Wandsworth’s only female cabinet member insists long way to go in battle for equality


Councillor for Education and Children’s Services, Kathy Tracey, said things are changing, but too slowly.


By Emma Birkett

Wandsworth’s only female cabinet member said today that there was ‘absolutely no justification’ for gender pay inequality in the modern workplace.

Speaking on International Women’s day, the Councillor for Education and Children’s Services, Kathy Tracey, said that in the battle for equal pay, things were changing, but too slowly.

A recent survey carried out by the Higher Education Careers Services Unit (Hecsu) highlighted the continuing imbalance of wages between male and female graduates across the country. The results have reignited the debate on sexism and equal opportunities in the workplace, and the continued dominance of some sexes in specific industries such as engineering and construction.

Councillor Tracey said that despite being the only female in the cabinet, the ratio of women entering politics has improved in the last 20 years, and that there are now some extremely capable women in the council.

“It’s interesting that some European countries that have managed to narrow the gender pay gap are the ones who have governments made up of a proportionate amount of women,” she added.

One such example is Iceland, which tops the global list for pay parity, and which has a female Prime Minister and three female cabinet ministers out of seven.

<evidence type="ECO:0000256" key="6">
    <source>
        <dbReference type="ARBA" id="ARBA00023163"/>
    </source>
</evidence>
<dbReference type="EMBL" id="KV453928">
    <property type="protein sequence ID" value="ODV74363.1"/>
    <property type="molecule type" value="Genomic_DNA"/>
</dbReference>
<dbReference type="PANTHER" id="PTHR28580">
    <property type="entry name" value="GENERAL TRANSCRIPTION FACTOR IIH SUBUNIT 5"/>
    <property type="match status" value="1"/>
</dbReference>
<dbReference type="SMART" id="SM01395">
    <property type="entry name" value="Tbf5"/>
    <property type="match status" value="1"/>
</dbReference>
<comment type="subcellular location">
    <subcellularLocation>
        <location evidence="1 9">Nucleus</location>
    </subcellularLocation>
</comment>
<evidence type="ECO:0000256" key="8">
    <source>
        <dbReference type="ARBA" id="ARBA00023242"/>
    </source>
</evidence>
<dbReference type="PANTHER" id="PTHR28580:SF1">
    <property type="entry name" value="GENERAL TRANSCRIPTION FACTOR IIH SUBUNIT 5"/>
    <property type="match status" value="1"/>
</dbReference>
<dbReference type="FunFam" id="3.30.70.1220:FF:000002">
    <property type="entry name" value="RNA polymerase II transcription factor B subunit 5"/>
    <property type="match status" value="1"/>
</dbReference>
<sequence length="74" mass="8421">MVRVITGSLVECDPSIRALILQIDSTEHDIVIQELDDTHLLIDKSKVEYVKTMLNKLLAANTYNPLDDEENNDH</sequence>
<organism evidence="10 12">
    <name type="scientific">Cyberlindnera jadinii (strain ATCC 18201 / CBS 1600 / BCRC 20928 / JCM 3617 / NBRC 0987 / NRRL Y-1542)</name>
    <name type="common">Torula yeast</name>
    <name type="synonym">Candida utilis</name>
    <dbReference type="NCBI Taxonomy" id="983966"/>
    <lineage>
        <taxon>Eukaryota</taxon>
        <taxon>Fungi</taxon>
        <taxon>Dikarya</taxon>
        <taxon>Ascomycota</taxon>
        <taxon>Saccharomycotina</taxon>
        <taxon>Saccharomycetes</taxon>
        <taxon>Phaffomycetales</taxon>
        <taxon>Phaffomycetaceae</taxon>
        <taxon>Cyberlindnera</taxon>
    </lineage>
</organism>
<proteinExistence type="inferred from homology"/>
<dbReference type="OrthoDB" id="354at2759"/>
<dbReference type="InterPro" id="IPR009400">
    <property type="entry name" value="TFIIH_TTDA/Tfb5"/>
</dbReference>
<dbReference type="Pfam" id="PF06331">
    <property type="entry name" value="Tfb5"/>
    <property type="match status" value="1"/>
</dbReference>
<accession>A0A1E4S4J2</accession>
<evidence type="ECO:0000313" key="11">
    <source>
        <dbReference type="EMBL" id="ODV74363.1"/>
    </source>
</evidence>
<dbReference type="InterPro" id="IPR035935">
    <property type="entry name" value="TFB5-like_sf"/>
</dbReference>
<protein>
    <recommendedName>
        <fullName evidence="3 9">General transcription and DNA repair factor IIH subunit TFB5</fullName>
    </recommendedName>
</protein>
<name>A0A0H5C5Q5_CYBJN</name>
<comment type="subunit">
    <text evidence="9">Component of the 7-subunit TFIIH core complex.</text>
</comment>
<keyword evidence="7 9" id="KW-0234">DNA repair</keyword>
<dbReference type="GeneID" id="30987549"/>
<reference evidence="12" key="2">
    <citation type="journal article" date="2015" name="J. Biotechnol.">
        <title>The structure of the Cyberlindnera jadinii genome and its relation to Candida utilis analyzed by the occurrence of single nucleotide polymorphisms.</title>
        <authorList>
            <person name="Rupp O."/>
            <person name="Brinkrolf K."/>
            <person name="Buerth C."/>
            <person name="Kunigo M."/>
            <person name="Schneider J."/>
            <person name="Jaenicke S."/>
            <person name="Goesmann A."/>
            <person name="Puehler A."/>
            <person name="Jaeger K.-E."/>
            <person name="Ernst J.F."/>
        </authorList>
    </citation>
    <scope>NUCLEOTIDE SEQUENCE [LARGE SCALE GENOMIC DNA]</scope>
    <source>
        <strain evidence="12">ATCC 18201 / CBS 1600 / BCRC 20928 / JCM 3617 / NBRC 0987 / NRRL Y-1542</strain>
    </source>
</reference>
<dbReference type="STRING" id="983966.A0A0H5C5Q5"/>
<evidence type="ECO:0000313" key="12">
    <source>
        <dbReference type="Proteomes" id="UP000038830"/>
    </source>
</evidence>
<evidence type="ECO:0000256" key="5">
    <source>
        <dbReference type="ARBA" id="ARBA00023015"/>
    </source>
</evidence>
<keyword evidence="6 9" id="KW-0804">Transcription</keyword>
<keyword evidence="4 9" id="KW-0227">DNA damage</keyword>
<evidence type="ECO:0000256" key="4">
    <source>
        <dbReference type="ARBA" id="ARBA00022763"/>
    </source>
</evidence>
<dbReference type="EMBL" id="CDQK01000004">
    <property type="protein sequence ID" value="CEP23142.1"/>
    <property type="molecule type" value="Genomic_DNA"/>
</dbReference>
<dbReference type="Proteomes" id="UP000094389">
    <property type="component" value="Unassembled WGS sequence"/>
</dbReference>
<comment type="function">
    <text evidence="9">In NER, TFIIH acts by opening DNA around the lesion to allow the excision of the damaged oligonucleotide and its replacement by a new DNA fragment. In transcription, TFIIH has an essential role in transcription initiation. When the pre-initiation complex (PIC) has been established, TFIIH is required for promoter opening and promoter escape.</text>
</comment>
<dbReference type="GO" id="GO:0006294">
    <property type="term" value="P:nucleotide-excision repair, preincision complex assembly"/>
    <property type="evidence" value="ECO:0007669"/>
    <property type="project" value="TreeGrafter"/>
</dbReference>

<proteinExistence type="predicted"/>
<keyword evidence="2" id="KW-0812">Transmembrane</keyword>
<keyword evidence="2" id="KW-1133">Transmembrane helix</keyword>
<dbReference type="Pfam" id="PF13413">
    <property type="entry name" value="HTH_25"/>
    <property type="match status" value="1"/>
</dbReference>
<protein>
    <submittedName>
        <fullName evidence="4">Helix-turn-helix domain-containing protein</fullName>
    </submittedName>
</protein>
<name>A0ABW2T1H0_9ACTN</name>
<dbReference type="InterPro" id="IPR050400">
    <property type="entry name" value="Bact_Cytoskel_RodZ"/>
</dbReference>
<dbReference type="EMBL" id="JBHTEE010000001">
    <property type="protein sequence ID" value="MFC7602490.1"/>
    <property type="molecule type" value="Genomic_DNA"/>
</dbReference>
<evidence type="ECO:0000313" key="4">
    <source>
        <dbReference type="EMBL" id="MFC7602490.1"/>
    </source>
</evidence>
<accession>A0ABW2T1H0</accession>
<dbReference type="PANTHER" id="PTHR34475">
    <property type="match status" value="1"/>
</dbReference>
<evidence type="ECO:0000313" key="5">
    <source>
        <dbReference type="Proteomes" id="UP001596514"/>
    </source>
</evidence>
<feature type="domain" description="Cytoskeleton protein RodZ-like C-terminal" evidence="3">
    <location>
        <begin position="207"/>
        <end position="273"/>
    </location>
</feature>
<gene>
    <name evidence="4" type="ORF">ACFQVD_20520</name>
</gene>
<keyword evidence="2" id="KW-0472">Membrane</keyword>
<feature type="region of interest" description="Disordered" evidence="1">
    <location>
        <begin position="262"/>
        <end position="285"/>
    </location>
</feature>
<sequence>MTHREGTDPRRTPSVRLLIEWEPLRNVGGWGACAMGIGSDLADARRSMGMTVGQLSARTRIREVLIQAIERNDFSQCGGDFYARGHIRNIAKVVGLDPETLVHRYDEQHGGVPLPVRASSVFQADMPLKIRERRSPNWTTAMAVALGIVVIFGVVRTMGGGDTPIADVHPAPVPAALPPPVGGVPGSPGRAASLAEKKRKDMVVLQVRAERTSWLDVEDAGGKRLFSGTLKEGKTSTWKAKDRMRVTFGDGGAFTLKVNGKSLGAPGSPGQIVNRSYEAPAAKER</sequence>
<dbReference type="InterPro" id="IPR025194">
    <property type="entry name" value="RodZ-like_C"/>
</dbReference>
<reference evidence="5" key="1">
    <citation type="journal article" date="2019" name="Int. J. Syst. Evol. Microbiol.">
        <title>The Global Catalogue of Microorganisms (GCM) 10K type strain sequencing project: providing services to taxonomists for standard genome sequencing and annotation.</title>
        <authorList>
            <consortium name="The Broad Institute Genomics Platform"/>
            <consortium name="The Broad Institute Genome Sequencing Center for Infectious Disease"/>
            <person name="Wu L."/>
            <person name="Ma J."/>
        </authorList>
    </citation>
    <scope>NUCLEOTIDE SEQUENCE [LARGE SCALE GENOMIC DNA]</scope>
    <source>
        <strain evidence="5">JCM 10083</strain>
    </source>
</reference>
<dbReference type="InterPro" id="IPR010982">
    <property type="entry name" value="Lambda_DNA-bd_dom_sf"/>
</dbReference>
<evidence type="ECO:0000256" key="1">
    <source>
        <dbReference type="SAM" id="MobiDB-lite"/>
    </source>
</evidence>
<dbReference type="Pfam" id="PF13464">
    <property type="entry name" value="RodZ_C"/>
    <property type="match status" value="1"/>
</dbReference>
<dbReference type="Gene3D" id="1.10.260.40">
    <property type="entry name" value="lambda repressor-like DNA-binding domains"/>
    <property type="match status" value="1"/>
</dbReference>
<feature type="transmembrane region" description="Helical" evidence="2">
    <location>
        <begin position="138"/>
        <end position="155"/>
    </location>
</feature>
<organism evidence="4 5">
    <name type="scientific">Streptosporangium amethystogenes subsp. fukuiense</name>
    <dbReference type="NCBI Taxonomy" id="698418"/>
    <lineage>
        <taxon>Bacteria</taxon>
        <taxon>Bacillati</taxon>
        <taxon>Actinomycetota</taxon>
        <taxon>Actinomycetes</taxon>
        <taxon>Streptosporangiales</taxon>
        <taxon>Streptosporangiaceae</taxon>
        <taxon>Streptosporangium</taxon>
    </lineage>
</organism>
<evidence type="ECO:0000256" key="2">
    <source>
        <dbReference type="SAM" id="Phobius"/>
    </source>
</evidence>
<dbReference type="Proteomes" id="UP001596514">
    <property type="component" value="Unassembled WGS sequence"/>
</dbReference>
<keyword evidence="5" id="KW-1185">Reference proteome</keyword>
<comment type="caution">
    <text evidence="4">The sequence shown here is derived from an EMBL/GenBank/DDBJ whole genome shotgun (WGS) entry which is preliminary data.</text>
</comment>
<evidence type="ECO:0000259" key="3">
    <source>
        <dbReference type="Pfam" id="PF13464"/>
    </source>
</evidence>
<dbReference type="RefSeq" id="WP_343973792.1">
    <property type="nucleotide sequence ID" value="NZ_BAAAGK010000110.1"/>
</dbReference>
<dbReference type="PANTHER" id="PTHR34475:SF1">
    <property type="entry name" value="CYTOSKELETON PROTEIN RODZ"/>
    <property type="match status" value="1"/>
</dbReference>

Pauline Myers, chairman of the Townswomen Guild, a leading national women’s group, believes that girls and young women are lacking in positive high-profile role models, and tend to idolise models or celebrities as opposed to female industry leaders or businesswomen.

“We need more excellent women pushing forward,” she said.

“They need to stand up for their rights and not just sit back in the workplace.”

Councillor Tracey agreed that a more visible female presence would definitely go some way to improving the statistics.

“Instilling confidence in women at an early age is key. Things such as debating clubs in schools would equip women with the tools needed to take on the more male dominated industries,” she added. 

Photo courtesy of Madison Guy, with thanks. 

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